France will begin delivering weapons purchased with a $3 billion Saudi grant to the Lebanese military in two months, French Foreign Minister Laurent Fabius said Sunday.
“Prime Minister Tammam Salam was informed by the French Foreign Minister that the first shipment of weapons...will arrive to Lebanon in the first week of April,” read a statement by the premier’s news office.
The Foreign Minister’s comments were made during a meeting with the prime minister on the sidelines of a security conference in Munich.
Fabius relayed to Salam France’s keenness on preserving the stability of Lebanon as well as the country’s national unity and state institutions.
For his part, Salam thanked Paris for its efforts regarding Lebanon’s presidential dossier. In response, Fabius stressed that his country would continue its talks with all relevant parties in order to reach a solution to Lebanon’s nine-month-long Presidential stalemate.
The weapons deal, first announced in December by former President Michel Sleiman, comes as the poorly equipped Lebanese Army battles jihadis in the north and along its border with war-torn Syria.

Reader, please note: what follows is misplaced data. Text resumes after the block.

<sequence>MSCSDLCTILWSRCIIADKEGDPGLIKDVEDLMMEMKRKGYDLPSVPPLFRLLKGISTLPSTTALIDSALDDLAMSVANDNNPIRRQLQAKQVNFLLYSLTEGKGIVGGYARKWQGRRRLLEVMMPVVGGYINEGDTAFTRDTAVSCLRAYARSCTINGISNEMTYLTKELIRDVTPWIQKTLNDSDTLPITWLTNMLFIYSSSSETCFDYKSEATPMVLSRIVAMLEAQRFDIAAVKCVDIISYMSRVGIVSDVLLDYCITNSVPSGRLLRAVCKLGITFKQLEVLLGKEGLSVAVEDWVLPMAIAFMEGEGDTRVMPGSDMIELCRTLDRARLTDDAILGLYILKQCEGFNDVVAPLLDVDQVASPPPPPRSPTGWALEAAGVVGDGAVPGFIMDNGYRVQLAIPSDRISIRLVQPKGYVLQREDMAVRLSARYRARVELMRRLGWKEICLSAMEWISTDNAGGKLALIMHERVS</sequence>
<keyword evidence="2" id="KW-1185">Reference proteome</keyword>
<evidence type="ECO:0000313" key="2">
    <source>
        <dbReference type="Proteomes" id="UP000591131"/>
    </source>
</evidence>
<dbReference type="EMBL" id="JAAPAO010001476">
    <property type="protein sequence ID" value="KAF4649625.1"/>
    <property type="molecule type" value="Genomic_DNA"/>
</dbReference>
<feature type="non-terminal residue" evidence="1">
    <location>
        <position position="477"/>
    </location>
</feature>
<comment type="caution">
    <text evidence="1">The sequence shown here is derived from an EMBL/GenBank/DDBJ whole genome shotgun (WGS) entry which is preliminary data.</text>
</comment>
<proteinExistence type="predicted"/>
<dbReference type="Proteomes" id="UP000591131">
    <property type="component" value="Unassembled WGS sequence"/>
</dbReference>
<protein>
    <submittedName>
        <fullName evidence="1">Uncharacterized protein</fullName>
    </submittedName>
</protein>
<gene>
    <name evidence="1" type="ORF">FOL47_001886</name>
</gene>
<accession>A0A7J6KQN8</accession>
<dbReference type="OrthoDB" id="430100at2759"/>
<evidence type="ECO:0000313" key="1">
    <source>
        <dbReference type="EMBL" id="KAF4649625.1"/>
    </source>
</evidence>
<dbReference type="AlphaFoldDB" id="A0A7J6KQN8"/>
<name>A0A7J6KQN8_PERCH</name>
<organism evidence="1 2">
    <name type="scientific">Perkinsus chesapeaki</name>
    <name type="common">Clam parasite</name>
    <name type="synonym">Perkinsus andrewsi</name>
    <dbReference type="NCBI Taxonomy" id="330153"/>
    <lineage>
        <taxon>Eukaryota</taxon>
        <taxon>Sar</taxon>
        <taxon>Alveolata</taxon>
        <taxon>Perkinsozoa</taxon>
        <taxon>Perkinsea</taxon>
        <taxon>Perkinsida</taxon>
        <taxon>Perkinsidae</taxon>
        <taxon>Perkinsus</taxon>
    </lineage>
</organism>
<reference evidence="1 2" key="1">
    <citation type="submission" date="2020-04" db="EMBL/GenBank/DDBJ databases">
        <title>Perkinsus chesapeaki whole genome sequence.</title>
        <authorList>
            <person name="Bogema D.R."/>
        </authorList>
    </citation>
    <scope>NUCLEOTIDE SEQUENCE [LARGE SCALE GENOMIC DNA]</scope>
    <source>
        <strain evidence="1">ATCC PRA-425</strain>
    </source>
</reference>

Salam also met with Russian Foreign Minister Sergei Lavrov who expressed hopes that dialogue between Lebanon’s rival political factions would lead to “positive changes” in the country’s political climate.
The Russian Foreign Minister stressed Moscow’s continued support of Lebanon in managing the mass influx of Syrian refugees, announcing that his country would send direct aid through the UNHCR.
Salam also met with The UAE foreign minister, Sheikh Abdullah bin Zayed bin Sultan al-Nahyan; Egypt’s Foreign Minister, Sameh Shokry and Iraqi Prime Minister, Haidar al-Abadi as well as Norway’s Foreign Minister.
Earlier Sunday, Salam met with Iran’s Foreign Minister Mohammad Javad Zarif on the sidelines of the meeting. The Lebanese premier called on Tehran "to assist in the election of a Lebanese president," according to a statement released by the premier's news office.
“Every day that goes by without the election of a Christian Maronite President leads to the accumulation of negative effects that impact Lebanon and its image as a unique model of coexistence in the region,” Salam said.
Lebanon has been without president since May 2014, when former President Michel Sleiman left office at the end of his term.
For his part, Zarif said that “Iran is keen on seeing a new President in Lebanon, and is ready to support any agreement that is reached between the Lebanese and [between] the Christians especially,”
Iran’s interests involve the preservation of stability of Lebanon, Zarif said, noting that Tehran does not want any security breaches in Lebanon or on its borders.
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